On this day in 1851, James Fenimore Cooper, prolific American writer, died. He was more popular in England than in the United States. Frances Rolleston was certainly familiar with his work. In 1847 she was looking for the woman who had borrowed Prairie and Water Witch to return them to her.
Cooper had joined the merchant marine at age 17, and soon after became a sailor with the United States Navy. He wrote a history of the Navy and other nonfiction books on that subject, as well as some novels about sea life.
Frances recommended Jack Tier—"Captain Spike" she called it—to a friend for her son, John. It "would give him an idea of the sufferings of a sea life," she said. Perhaps the child's mother was concerned because John had already voiced a desire to make his living by going to sea.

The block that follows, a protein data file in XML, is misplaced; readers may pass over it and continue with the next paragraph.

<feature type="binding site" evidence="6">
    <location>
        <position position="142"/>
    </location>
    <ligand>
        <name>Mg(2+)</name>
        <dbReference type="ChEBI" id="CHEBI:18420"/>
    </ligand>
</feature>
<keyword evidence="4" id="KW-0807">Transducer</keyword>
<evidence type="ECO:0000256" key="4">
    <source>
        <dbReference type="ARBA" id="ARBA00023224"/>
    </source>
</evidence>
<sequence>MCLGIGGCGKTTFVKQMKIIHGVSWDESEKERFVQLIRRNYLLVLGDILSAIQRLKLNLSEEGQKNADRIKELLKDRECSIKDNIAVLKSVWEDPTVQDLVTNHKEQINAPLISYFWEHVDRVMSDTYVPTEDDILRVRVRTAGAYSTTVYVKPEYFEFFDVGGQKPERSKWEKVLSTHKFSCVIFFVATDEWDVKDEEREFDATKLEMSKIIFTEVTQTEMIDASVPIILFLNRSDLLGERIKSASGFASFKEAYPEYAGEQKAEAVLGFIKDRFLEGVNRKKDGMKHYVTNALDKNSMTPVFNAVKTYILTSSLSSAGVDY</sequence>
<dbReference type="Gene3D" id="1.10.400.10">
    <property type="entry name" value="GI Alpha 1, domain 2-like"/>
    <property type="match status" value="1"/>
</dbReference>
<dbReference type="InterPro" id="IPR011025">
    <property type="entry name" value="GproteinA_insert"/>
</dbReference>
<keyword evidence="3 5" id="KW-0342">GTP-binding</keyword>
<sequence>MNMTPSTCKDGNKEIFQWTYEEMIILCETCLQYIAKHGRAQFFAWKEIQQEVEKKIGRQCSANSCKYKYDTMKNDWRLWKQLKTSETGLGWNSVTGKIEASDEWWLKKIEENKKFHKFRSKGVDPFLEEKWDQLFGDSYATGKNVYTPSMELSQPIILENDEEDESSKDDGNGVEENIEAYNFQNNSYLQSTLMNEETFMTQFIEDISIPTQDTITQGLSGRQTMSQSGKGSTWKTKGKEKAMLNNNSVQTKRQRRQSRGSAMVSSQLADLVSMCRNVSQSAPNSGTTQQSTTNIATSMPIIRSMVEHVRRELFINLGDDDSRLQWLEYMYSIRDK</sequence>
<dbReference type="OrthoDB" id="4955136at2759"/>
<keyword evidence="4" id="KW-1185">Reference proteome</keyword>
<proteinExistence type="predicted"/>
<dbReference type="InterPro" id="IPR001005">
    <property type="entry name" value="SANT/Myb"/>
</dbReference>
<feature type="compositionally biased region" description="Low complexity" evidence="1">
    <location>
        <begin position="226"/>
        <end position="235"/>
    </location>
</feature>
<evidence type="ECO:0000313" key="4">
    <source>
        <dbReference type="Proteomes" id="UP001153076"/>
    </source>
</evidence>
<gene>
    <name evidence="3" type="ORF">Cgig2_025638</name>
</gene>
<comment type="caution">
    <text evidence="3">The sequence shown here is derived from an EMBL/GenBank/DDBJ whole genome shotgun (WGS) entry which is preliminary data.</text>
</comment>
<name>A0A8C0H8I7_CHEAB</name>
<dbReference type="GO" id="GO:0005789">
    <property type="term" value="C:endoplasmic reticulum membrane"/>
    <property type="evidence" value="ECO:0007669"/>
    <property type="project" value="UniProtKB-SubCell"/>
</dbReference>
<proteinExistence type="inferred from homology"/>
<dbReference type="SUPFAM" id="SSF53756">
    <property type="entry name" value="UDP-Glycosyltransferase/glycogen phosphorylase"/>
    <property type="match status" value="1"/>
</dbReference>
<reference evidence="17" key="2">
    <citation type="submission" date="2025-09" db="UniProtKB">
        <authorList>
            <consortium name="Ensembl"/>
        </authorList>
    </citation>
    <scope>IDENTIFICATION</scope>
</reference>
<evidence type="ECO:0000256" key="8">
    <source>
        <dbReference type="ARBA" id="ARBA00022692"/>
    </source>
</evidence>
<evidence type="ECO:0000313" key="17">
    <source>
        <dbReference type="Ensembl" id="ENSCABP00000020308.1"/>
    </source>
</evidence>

Frances further recommended any and all of Cooper's books as "safe." By "safe" I suppose she meant that they were suitable for a young boy being reared as a Christian, so that his mind would remain pure, for Frances goes on to give suggestions to the mother for training her boy to keep the Sabbath.